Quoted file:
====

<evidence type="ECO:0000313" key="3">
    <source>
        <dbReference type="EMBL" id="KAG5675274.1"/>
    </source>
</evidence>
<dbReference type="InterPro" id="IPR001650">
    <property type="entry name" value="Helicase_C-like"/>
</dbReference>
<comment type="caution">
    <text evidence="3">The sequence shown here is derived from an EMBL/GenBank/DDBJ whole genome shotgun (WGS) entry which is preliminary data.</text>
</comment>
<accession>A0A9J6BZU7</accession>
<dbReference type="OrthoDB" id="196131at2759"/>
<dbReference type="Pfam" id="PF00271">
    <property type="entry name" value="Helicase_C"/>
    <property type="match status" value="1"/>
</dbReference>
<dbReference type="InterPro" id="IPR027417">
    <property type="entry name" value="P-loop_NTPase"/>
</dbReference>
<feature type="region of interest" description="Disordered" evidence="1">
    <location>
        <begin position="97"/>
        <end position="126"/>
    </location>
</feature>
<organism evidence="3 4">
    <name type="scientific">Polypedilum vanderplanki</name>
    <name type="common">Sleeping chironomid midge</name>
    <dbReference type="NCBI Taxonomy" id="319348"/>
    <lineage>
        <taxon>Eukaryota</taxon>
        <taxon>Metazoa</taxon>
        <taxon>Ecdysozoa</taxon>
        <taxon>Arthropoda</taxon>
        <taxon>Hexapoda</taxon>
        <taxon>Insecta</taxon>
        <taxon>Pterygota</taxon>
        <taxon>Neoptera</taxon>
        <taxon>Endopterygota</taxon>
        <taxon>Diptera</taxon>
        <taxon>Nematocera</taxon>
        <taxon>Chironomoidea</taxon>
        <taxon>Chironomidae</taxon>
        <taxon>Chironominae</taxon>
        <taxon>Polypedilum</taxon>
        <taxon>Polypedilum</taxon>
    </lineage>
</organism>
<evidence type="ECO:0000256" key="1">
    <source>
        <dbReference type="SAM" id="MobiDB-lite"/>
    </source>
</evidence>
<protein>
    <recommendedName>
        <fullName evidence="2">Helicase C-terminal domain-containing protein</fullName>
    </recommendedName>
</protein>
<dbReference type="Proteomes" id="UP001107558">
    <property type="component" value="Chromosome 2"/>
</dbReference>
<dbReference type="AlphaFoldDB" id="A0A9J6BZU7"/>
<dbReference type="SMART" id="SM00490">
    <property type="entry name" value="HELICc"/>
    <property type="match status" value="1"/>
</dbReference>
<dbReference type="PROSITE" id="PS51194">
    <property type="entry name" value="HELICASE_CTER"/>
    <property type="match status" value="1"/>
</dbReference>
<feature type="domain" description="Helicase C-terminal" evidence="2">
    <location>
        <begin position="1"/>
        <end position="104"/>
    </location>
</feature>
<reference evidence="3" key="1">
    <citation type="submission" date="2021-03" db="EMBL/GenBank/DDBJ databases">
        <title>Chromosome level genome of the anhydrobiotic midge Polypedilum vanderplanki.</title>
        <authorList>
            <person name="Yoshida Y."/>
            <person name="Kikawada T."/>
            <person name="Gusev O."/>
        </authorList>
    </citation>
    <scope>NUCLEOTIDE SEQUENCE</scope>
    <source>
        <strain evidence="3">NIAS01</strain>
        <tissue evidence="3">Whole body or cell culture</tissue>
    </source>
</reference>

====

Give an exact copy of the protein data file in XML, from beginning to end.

<evidence type="ECO:0000313" key="3">
    <source>
        <dbReference type="EMBL" id="KAG5675274.1"/>
    </source>
</evidence>
<dbReference type="InterPro" id="IPR001650">
    <property type="entry name" value="Helicase_C-like"/>
</dbReference>
<comment type="caution">
    <text evidence="3">The sequence shown here is derived from an EMBL/GenBank/DDBJ whole genome shotgun (WGS) entry which is preliminary data.</text>
</comment>
<accession>A0A9J6BZU7</accession>
<dbReference type="OrthoDB" id="196131at2759"/>
<dbReference type="Pfam" id="PF00271">
    <property type="entry name" value="Helicase_C"/>
    <property type="match status" value="1"/>
</dbReference>
<dbReference type="InterPro" id="IPR027417">
    <property type="entry name" value="P-loop_NTPase"/>
</dbReference>
<feature type="region of interest" description="Disordered" evidence="1">
    <location>
        <begin position="97"/>
        <end position="126"/>
    </location>
</feature>
<organism evidence="3 4">
    <name type="scientific">Polypedilum vanderplanki</name>
    <name type="common">Sleeping chironomid midge</name>
    <dbReference type="NCBI Taxonomy" id="319348"/>
    <lineage>
        <taxon>Eukaryota</taxon>
        <taxon>Metazoa</taxon>
        <taxon>Ecdysozoa</taxon>
        <taxon>Arthropoda</taxon>
        <taxon>Hexapoda</taxon>
        <taxon>Insecta</taxon>
        <taxon>Pterygota</taxon>
        <taxon>Neoptera</taxon>
        <taxon>Endopterygota</taxon>
        <taxon>Diptera</taxon>
        <taxon>Nematocera</taxon>
        <taxon>Chironomoidea</taxon>
        <taxon>Chironomidae</taxon>
        <taxon>Chironominae</taxon>
        <taxon>Polypedilum</taxon>
        <taxon>Polypedilum</taxon>
    </lineage>
</organism>
<evidence type="ECO:0000256" key="1">
    <source>
        <dbReference type="SAM" id="MobiDB-lite"/>
    </source>
</evidence>
<protein>
    <recommendedName>
        <fullName evidence="2">Helicase C-terminal domain-containing protein</fullName>
    </recommendedName>
</protein>
<dbReference type="Proteomes" id="UP001107558">
    <property type="component" value="Chromosome 2"/>
</dbReference>
<dbReference type="AlphaFoldDB" id="A0A9J6BZU7"/>
<dbReference type="SMART" id="SM00490">
    <property type="entry name" value="HELICc"/>
    <property type="match status" value="1"/>
</dbReference>
<dbReference type="PROSITE" id="PS51194">
    <property type="entry name" value="HELICASE_CTER"/>
    <property type="match status" value="1"/>
</dbReference>
<feature type="domain" description="Helicase C-terminal" evidence="2">
    <location>
        <begin position="1"/>
        <end position="104"/>
    </location>
</feature>
<reference evidence="3" key="1">
    <citation type="submission" date="2021-03" db="EMBL/GenBank/DDBJ databases">
        <title>Chromosome level genome of the anhydrobiotic midge Polypedilum vanderplanki.</title>
        <authorList>
            <person name="Yoshida Y."/>
            <person name="Kikawada T."/>
            <person name="Gusev O."/>
        </authorList>
    </citation>
    <scope>NUCLEOTIDE SEQUENCE</scope>
    <source>
        <strain evidence="3">NIAS01</strain>
        <tissue evidence="3">Whole body or cell culture</tissue>
    </source>
</reference>